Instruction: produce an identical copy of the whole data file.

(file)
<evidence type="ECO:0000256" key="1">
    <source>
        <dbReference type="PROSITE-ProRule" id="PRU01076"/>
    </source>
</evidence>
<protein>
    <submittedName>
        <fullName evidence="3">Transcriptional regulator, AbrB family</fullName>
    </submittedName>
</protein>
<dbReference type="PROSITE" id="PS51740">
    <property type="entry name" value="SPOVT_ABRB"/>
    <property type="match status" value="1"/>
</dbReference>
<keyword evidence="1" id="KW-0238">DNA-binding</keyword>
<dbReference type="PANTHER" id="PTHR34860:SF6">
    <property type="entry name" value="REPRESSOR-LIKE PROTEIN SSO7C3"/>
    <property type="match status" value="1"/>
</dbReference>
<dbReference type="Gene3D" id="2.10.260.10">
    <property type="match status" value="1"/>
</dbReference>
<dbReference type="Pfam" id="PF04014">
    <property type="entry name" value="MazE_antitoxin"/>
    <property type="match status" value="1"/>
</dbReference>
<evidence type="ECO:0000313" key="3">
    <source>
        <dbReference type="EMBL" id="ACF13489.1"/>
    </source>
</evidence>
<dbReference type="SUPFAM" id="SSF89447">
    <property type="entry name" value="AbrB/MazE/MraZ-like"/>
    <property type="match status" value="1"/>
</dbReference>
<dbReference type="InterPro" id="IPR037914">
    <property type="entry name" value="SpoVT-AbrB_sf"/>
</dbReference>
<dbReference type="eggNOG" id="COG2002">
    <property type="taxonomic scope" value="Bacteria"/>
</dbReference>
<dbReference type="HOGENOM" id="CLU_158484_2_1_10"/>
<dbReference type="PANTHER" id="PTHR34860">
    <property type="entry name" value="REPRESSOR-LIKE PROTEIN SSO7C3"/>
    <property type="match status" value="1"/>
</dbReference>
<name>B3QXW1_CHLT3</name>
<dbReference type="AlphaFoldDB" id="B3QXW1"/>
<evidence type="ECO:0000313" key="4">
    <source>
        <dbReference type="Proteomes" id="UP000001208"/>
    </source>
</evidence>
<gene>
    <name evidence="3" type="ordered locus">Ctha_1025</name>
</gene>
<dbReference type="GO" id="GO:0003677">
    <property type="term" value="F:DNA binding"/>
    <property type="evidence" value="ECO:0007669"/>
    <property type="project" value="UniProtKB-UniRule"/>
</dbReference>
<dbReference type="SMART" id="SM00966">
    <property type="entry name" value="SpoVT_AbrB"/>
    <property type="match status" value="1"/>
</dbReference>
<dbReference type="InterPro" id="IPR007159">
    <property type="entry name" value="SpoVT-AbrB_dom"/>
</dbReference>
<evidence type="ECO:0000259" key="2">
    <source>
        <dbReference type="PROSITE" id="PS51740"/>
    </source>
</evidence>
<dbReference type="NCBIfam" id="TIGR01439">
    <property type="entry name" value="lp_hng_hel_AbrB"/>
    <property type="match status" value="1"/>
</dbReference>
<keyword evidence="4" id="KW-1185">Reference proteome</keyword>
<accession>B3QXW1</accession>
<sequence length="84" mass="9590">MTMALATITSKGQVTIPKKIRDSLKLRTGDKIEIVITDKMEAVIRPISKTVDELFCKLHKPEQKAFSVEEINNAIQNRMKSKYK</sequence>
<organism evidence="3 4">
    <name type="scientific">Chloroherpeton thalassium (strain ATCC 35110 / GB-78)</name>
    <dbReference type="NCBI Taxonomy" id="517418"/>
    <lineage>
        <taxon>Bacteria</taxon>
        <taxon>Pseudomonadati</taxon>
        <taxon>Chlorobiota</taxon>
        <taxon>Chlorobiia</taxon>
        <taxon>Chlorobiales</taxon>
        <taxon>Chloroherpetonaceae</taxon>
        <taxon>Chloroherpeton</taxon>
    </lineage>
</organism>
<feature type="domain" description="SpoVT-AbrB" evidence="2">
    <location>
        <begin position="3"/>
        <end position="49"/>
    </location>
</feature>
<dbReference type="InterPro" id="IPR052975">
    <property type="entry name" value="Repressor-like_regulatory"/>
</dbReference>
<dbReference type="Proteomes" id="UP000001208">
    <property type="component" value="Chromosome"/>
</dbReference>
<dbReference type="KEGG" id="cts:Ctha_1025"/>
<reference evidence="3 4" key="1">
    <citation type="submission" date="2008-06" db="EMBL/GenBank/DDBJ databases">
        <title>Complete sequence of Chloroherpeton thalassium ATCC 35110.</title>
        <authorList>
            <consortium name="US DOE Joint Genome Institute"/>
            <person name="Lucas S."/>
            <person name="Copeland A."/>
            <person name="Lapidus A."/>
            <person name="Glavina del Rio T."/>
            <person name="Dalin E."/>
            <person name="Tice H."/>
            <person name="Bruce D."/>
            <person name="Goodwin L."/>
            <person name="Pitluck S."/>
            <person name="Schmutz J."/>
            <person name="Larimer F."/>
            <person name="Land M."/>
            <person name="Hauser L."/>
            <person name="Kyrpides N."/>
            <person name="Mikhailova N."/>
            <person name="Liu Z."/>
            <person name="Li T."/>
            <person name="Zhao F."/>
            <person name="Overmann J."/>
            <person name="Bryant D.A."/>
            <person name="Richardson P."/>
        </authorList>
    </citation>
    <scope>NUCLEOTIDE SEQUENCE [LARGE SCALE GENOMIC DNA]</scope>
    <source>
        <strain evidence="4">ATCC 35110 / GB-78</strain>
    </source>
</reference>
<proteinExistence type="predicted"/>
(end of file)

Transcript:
<evidence type="ECO:0000256" key="1">
    <source>
        <dbReference type="PROSITE-ProRule" id="PRU01076"/>
    </source>
</evidence>
<protein>
    <submittedName>
        <fullName evidence="3">Transcriptional regulator, AbrB family</fullName>
    </submittedName>
</protein>
<dbReference type="PROSITE" id="PS51740">
    <property type="entry name" value="SPOVT_ABRB"/>
    <property type="match status" value="1"/>
</dbReference>
<keyword evidence="1" id="KW-0238">DNA-binding</keyword>
<dbReference type="PANTHER" id="PTHR34860:SF6">
    <property type="entry name" value="REPRESSOR-LIKE PROTEIN SSO7C3"/>
    <property type="match status" value="1"/>
</dbReference>
<dbReference type="Gene3D" id="2.10.260.10">
    <property type="match status" value="1"/>
</dbReference>
<dbReference type="Pfam" id="PF04014">
    <property type="entry name" value="MazE_antitoxin"/>
    <property type="match status" value="1"/>
</dbReference>
<evidence type="ECO:0000313" key="3">
    <source>
        <dbReference type="EMBL" id="ACF13489.1"/>
    </source>
</evidence>
<dbReference type="SUPFAM" id="SSF89447">
    <property type="entry name" value="AbrB/MazE/MraZ-like"/>
    <property type="match status" value="1"/>
</dbReference>
<dbReference type="InterPro" id="IPR037914">
    <property type="entry name" value="SpoVT-AbrB_sf"/>
</dbReference>
<dbReference type="eggNOG" id="COG2002">
    <property type="taxonomic scope" value="Bacteria"/>
</dbReference>
<dbReference type="HOGENOM" id="CLU_158484_2_1_10"/>
<dbReference type="PANTHER" id="PTHR34860">
    <property type="entry name" value="REPRESSOR-LIKE PROTEIN SSO7C3"/>
    <property type="match status" value="1"/>
</dbReference>
<name>B3QXW1_CHLT3</name>
<dbReference type="AlphaFoldDB" id="B3QXW1"/>
<evidence type="ECO:0000313" key="4">
    <source>
        <dbReference type="Proteomes" id="UP000001208"/>
    </source>
</evidence>
<gene>
    <name evidence="3" type="ordered locus">Ctha_1025</name>
</gene>
<dbReference type="GO" id="GO:0003677">
    <property type="term" value="F:DNA binding"/>
    <property type="evidence" value="ECO:0007669"/>
    <property type="project" value="UniProtKB-UniRule"/>
</dbReference>
<dbReference type="SMART" id="SM00966">
    <property type="entry name" value="SpoVT_AbrB"/>
    <property type="match status" value="1"/>
</dbReference>
<dbReference type="InterPro" id="IPR007159">
    <property type="entry name" value="SpoVT-AbrB_dom"/>
</dbReference>
<evidence type="ECO:0000259" key="2">
    <source>
        <dbReference type="PROSITE" id="PS51740"/>
    </source>
</evidence>
<dbReference type="NCBIfam" id="TIGR01439">
    <property type="entry name" value="lp_hng_hel_AbrB"/>
    <property type="match status" value="1"/>
</dbReference>
<keyword evidence="4" id="KW-1185">Reference proteome</keyword>
<accession>B3QXW1</accession>
<sequence length="84" mass="9590">MTMALATITSKGQVTIPKKIRDSLKLRTGDKIEIVITDKMEAVIRPISKTVDELFCKLHKPEQKAFSVEEINNAIQNRMKSKYK</sequence>
<organism evidence="3 4">
    <name type="scientific">Chloroherpeton thalassium (strain ATCC 35110 / GB-78)</name>
    <dbReference type="NCBI Taxonomy" id="517418"/>
    <lineage>
        <taxon>Bacteria</taxon>
        <taxon>Pseudomonadati</taxon>
        <taxon>Chlorobiota</taxon>
        <taxon>Chlorobiia</taxon>
        <taxon>Chlorobiales</taxon>
        <taxon>Chloroherpetonaceae</taxon>
        <taxon>Chloroherpeton</taxon>
    </lineage>
</organism>
<feature type="domain" description="SpoVT-AbrB" evidence="2">
    <location>
        <begin position="3"/>
        <end position="49"/>
    </location>
</feature>
<dbReference type="InterPro" id="IPR052975">
    <property type="entry name" value="Repressor-like_regulatory"/>
</dbReference>
<dbReference type="Proteomes" id="UP000001208">
    <property type="component" value="Chromosome"/>
</dbReference>
<dbReference type="KEGG" id="cts:Ctha_1025"/>
<reference evidence="3 4" key="1">
    <citation type="submission" date="2008-06" db="EMBL/GenBank/DDBJ databases">
        <title>Complete sequence of Chloroherpeton thalassium ATCC 35110.</title>
        <authorList>
            <consortium name="US DOE Joint Genome Institute"/>
            <person name="Lucas S."/>
            <person name="Copeland A."/>
            <person name="Lapidus A."/>
            <person name="Glavina del Rio T."/>
            <person name="Dalin E."/>
            <person name="Tice H."/>
            <person name="Bruce D."/>
            <person name="Goodwin L."/>
            <person name="Pitluck S."/>
            <person name="Schmutz J."/>
            <person name="Larimer F."/>
            <person name="Land M."/>
            <person name="Hauser L."/>
            <person name="Kyrpides N."/>
            <person name="Mikhailova N."/>
            <person name="Liu Z."/>
            <person name="Li T."/>
            <person name="Zhao F."/>
            <person name="Overmann J."/>
            <person name="Bryant D.A."/>
            <person name="Richardson P."/>
        </authorList>
    </citation>
    <scope>NUCLEOTIDE SEQUENCE [LARGE SCALE GENOMIC DNA]</scope>
    <source>
        <strain evidence="4">ATCC 35110 / GB-78</strain>
    </source>
</reference>
<proteinExistence type="predicted"/>